- Multi-directional lunges or clock lunges, require you to do lunges at a 45 degree angle all the way around your body. This recruits both your inner and outer thigh muscles in addition to requiring extra core stability to maintain your balance.
- To do clock lunges, start by lunging forward with your right leg for a traditional lunge. Then, take a large step to the right and lunge to the side. Follow this side lunge, by lunging backwards with your right leg.
- Repeat this three directional lunge on the other side. You can do a few sets on each side if you can.
- In addition to a clock lunge, you can try front to back lunges. Start by lunging forward with your right leg. As you push back towards the starting position, extend your right leg backwards instead. Drop your knee towards the ground for a backwards lunge. Repeat on the other side.
3Incorporate elevated lunges. The elevated lunge is a difficult variation on regular lunges. The elevated lunge helps target your quadriceps specifically and helps build additional knee stability.
- To start an elevated lunge, stand on a step, box or elevated bench.
- Step back about three feet with your left leg. Lower your left knee down toward the floor. Continue this movement until your back knee almost touches the ground.
- Take care to make sure your right knee does not pass over your toes — it should instead form a 90 degree angle and remain above your ankle.
- Use your left leg to push yourself back up and resume the starting position. Alternate legs, adding dumbbells to increase the intensity.
- Make sure you're performing these correctly in order to prevent injuring your knees. Make sure your front knee is directly in front of you — not twisted out the side. Make sure the front knee lines up directly over the front foot. In addition, your front knee must stay vertically aligned over your front foot, or undue strain may be placed on the knee. If you experience any pain, discontinue this variation and try something easier.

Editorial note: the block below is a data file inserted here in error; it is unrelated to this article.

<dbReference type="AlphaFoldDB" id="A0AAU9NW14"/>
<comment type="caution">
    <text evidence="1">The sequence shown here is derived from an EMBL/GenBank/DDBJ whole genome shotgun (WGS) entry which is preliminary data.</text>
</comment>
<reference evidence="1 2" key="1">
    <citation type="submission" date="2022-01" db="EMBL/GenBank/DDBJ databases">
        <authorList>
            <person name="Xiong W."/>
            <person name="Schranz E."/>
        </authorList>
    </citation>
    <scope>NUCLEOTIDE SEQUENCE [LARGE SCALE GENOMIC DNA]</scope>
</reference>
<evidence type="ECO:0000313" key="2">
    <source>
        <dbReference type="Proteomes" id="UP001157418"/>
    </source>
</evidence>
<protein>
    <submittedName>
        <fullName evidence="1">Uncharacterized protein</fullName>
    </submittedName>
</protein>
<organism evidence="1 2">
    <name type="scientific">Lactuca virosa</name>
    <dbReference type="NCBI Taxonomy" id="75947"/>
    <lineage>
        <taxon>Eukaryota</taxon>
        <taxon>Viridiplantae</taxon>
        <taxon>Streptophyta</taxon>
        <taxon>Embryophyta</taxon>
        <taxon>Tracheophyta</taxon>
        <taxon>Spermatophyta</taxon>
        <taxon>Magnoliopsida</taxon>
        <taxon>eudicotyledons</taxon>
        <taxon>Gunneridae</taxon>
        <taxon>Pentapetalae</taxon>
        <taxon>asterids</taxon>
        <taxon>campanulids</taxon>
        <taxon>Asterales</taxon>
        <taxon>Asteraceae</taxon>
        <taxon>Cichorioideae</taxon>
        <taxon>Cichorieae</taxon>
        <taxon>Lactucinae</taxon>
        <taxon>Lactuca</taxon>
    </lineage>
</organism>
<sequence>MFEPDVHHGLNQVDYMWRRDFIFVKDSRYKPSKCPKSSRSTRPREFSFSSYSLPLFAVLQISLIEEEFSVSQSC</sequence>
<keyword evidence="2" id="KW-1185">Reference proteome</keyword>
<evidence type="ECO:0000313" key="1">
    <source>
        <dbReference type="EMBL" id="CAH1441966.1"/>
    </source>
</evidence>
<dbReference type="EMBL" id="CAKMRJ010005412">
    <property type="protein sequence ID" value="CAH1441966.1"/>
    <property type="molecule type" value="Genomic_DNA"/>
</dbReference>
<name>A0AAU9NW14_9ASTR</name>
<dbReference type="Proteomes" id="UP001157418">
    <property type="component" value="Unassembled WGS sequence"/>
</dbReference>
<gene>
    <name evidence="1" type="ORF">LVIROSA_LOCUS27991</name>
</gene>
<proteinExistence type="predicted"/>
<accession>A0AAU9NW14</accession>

4Do plyometric lunges. Another very difficult variation on a lunge is the plyometric lunge, or split squat. This exercise not only helps build strength and mass, but also is a cardiovascular exercise.
- Plyometric exercise uses the weight of your own body repelling off the ground or the floor. These jumping exercises help build strength but also increase your endurance.
- To do plyometric lunges, step out into a lunge position. Push yourself up in an explosive movement into the air. You'll be jumping up from this lunge position.
- Mid air, switch the orientation of your legs — so your back leg is forward and vice versa — and land back into a lunge position. Repeat as many times as you can.
- The quicker you do this exercise, the more difficult and challenging it will be; however, make sure to go for correct form over quickness.
5Add a knee raise or front kick. One way to increase the difficulty of a lunge is by adding on an additional movement after you actually complete a lunge. Adding a knee raise or a front kick helps extend the length of the exercise. This is also known as a runner's lunge or runner's start.
- To do a lunge with a front kick or knee raise, you'll need to do a reverse lunge instead of a traditional lunge. Adding a front kick or knee raise will recruit abdominal muscles as well.
- Start by stepping one leg backwards. Slowly bend your knee down towards the floor so it ends up in a 90 degree angle.
- Use your front leg to pull yourself back up to the starting position and bring your back leg forward up into a front kick. This should be a quick, explosive movement. Your other leg should be straight when you do your front kick. Repeat on the other side.
- To do a knee raise, follow the same step except instead of the front kick pull your knee up towards your chest. Again, this should be an explosive move. Return your leg down to the starting position and repeat on the other side.
- To make this exercise even more challenging, add a jump as you kick your back leg into the air.
Meeting General Exercise Guidelines
1Add in 150 minutes of cardio each week. Although lunges and other lower body exercises are great for your fitness level, it's also important to include an adequate amount of cardiovascular exercises as well.